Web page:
39. Kleinfeld A, Dragsten P, Klausner R, Pjura W, Matayoshi E (1981) The lack of relationship between fluorescence polarization and lateral diffusion in biological membranes. Biochimica et Biophysica Acta (BBA). Biomembranes 649(2):471–480

    Article  CAS  Google Scholar 

  40. Rarokar NR, Saoji SD, Raut NA, Taksande JB, Khedekar PB, Dave VS (2016) Nanostructured cubosomes in a thermoresponsive depot system: an alternative approach for the controlled delivery of docetaxel. AAPS PharmSciTech 17(2):436–445

    Article  CAS  Google Scholar 

  41. Rarokar NR, Saoji SD, Khedekar PB (2018) Investigation of effectiveness of some extensively used polymers on thermoreversible properties of Pluronic® tri-block copolymers. J Drug Deliv Sci Technol 44:220–230

    Article  CAS  Google Scholar 

  42. Yi Y, Li Y, Wu H, Jia M, Yang X, Wei H et al (2014) Single-step assembly of polymer-lipid hybrid nanoparticles for mitomycin C delivery. Nanoscale Res Lett 9(1):560

    Article  Google Scholar 

Download references


Not applicable.


The research reported in this publication was supported in part by the National Institute of General Medical Sciences of the National Institutes of Health under award number R01GM073857 to OAA and YKR.

Availability of Data and Materials

The authors declare that the materials, data, and associated protocols are promptly available to readers without undue qualifications in material transfer agreements. All data generated and analyzed during this study are included in this article.

Author information

Authors and Affiliations



FR conceived and designed the experiments; PNH performed the experiments concerning samples characterization; MCP, OAA, and YKR synthesized the pHLIP and performed cryo-TEM characterization; EDF, VR, and PB carried out SAXS measurements. All authors contributed to the analysis and interpretation of the data; MC and CM conceived and designed the experiments and commented data. All authors read and commented on the manuscript.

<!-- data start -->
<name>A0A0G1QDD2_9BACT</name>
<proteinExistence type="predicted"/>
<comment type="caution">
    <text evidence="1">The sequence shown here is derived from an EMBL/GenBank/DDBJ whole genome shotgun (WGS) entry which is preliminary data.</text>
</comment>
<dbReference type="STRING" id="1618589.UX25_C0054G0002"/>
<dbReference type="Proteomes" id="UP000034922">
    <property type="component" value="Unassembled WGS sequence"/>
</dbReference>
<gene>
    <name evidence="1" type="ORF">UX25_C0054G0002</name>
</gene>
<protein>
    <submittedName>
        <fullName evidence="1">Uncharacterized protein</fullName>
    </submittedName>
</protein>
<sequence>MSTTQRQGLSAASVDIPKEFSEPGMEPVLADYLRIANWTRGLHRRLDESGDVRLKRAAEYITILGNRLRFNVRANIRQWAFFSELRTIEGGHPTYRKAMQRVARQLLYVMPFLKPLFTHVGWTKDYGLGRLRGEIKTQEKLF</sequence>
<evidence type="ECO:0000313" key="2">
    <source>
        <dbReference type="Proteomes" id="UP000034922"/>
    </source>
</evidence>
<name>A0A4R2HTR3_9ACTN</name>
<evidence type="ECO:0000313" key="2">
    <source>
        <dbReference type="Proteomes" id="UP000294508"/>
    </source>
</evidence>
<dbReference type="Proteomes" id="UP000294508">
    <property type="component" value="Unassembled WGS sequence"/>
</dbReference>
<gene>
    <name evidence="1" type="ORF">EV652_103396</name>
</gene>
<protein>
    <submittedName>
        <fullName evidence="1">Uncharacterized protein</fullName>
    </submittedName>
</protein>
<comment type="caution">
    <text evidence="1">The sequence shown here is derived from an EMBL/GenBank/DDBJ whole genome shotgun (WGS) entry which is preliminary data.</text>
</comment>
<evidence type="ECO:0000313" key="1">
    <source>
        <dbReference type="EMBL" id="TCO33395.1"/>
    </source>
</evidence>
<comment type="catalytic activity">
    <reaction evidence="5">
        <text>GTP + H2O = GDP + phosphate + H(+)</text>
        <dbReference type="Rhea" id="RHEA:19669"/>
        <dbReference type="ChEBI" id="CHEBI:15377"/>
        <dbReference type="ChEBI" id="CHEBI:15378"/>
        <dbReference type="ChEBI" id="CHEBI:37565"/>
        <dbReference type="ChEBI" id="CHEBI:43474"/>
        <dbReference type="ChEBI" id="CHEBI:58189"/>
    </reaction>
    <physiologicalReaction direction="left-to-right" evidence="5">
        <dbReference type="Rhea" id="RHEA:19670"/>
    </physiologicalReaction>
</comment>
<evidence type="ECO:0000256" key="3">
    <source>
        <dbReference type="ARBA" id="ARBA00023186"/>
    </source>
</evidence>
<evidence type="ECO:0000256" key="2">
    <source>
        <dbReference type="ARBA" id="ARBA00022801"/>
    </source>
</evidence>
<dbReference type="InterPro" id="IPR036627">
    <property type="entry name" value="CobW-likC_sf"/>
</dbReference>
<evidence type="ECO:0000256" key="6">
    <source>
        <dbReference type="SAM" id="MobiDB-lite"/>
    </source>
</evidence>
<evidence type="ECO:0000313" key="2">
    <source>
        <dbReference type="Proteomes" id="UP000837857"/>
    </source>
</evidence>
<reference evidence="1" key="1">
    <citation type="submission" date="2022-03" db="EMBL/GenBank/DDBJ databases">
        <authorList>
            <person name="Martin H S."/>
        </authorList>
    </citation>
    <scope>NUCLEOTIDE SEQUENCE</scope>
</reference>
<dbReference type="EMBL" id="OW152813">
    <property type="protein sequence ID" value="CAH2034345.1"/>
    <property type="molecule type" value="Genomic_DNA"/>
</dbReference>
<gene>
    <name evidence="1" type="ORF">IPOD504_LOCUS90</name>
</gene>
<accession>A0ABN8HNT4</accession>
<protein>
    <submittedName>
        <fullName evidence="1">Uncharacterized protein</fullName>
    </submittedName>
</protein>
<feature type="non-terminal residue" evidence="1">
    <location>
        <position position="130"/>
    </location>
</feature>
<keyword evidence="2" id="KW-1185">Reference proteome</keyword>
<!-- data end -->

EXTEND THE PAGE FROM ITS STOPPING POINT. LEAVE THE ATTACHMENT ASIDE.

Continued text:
Corresponding author

Correspondence to Maria Carafa.

Ethics declarations

Competing Interests

The authors declare that they have no competing interests.

Publisher’s Note

Springer Nature remains neutral with regard to jurisdictional claims in published maps and institutional affiliations.

Additional file

Additional file 1:

Table S1. Parameters for the preparation of several samples with and without pHLIP. Figure S1. SAXS intensity spectra of TWEEN20 based vesicles without (black dots) and with (red dots) pHLIP, together with the fitting curves obtained with a multishell model. The core has the same electron density of the solvent (water) and the three shells are constituted by the inner headgroups layer, the hydrophobic layer, the outer headgroups layer. Parameters, thickness and electron density are reported in the Table S2. Table S2. Parameters, thickness and electron density obtained by SAXS analysis. Figure S2. Samples stability in terms of size and ζ-potential variations over time. Figure S3. Z-Average variations for all samples in contact with human serum. The ζ-potential values are around -7 mV for all samples. (DOCX 635 kb)

Rights and permissions

Open Access This article is distributed under the terms of the Creative Commons Attribution 4.0 International License (, which permits unrestricted use, distribution, and reproduction in any medium, provided you give appropriate credit to the original author(s) and the source, provide a link to the Creative Commons license, and indicate if changes were made.

Reprints and Permissions

About this article

Verify currency and authenticity via CrossMark

Cite this article

Rinaldi, F., Hanieh, P.N., Del Favero, E. et al. Decoration of Nanovesicles with pH (Low) Insertion Peptide (pHLIP) for Targeted Delivery. Nanoscale Res Lett 13, 391 (2018).

Download citation

  • Received:

  • Accepted:

  • Published:

  • DOI:


  • pHLIP
  • Liposomes
  • Niosomes
  • pH-sensitivity
  • Cryo-TEM
  • SAXS